Scarcely no other market in a wine-producing country is as international as the German market. However, the wines from the country’s own wine-growing areas are by far the market leaders here; in 2010 these accounted for a share in volume and turnover of 46% and 52% respectively. Italy (15% and 13% resp.), France (12% each) and Spain (8% each) are key import nations while wines from the New World accounted for a smaller share at 5% in terms of quantity and 6% in terms of turnover.
With exports it was largely possible to maintain turnover at the same level in the first half of 2011. Despite the low harvest in the 2010 vintage resulting in a 15% drop in volume in this period, turnover only fell slightly by 2% to Euro 174 m. Strong growth was posted by export markets like the USA (+21% for both volume and turnover in 2010), Scandinavia and China (+69% for volume and 64% for turnover). In the first half of 2011 exporters also achieved some considerable value increases (China +87%, Canada +12%, Norway +10%, the USA +5%, and the Netherlands +3%).
The 2011 vintage has at last brought larger quantities (some 9 m hl) also boasting very good quality. Acidity levels are lower than in 2010; harmonious, balanced wines are expected. The pleasant autumn produced a large quantity of “Prädikatswein”. “This great 2011 vintage will not only cause a stir in Germany but also on our foreign markets,” DWI Head Monika Reule assured.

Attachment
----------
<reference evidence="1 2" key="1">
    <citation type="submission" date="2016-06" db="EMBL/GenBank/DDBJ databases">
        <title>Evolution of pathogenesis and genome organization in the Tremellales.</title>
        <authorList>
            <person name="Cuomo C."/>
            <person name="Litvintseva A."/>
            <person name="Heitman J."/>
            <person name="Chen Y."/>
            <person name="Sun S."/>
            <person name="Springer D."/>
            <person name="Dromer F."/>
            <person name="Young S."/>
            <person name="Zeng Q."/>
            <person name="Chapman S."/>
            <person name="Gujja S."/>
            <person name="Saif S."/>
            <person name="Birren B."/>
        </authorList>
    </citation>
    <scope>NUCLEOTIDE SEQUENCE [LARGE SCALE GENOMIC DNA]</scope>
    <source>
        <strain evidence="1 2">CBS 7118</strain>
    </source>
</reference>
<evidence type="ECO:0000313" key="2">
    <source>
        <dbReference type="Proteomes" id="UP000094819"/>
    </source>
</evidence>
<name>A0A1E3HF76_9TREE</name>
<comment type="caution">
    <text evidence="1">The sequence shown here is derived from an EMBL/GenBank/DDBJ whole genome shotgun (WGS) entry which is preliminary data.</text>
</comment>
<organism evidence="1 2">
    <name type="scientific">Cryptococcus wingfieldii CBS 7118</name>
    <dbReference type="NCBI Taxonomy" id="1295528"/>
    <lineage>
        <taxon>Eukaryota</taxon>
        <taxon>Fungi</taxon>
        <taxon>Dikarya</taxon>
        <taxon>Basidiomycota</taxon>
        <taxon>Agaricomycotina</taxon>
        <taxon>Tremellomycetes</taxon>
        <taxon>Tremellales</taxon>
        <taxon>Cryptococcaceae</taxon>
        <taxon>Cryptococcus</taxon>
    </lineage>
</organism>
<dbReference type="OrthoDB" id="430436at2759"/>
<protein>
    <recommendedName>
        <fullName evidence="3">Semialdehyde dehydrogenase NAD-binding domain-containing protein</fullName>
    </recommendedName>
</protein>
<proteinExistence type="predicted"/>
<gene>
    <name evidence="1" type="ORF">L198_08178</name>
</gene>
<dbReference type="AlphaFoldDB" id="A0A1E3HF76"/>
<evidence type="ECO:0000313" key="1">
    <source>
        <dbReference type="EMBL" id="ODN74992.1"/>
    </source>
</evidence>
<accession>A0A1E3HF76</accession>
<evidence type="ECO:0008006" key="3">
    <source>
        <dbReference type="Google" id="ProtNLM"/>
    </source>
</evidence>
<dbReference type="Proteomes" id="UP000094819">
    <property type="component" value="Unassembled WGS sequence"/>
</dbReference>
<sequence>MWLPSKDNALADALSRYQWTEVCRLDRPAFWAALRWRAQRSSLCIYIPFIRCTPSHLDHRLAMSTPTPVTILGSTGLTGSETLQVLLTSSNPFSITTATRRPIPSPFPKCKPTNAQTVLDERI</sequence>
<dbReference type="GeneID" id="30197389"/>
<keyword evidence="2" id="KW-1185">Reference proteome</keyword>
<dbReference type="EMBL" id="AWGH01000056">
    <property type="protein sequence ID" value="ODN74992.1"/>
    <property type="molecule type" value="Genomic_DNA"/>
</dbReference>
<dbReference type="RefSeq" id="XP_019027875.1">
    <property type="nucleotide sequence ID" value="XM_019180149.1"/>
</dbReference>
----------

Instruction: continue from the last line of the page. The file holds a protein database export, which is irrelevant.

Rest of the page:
Trends in Germany: White Wines Expanding
After years of booming sales in red wine German white wines are now experiencing a comeback. White varieties are not only seeing greater sales (the market share of white wines amongst German consumers rose from 46% to 48% in 2010) they are also being cultivated to a greater extent. This meant the proportion accounted for by white wines over the past two years rose from 63.6% to 64.1% thanks to new cultivation, especially of the Riesling and Burgundy varieties. German Riesling is established internationally as a leading variety. In the past year Weißburgunder (Pinot Blanc) varieties were at the focus the German Wine Institute’s communication initiatives. Germany boasts the largest area of Riesling cultivation (22,600 ha = 62.5%); with Weißburgunder Germany it ranks second (4,100 ha) and with Grauburgunder (Pinot Gris) it comes in (4,700 ha) third.
Trends in Germany: Red Wines – Successful Spätburgunder
Germany’s Spätburgunder (Pinot Noir) varieties display considerable potential and are achieving very good results internationally. After France and the US Germany is the third-largest producer of Pinot Noir (11,300 ha). In February 2012 an international Spätburgunder Symposium will be held on the Ahr where top German producers will be able to exchange ideas with colleagues from other countries. The other red varieties are not so much in the international limelight; here discoveries are to be made.
Trends in Germany: Organically Produced Wines
Acquiring ever greater repute are organically produced wines. The area under cultivation for these wines has virtually doubled in the past four years (some 5000 ha). The 5% share in total area under vine accounted for by organic wines stands is one of the highest worldwide.
At ProWein 2012 visitors can once again look forward to a comprehensive range of German producers. For the first time the organic wine section in its new location in Hall 7.1 will offer a concentrated platform featuring German and international sectoral associations and exhibitors with a focus on organic wines.
The author Dr. Rolf Klein is a freelance wine journalist and writer.
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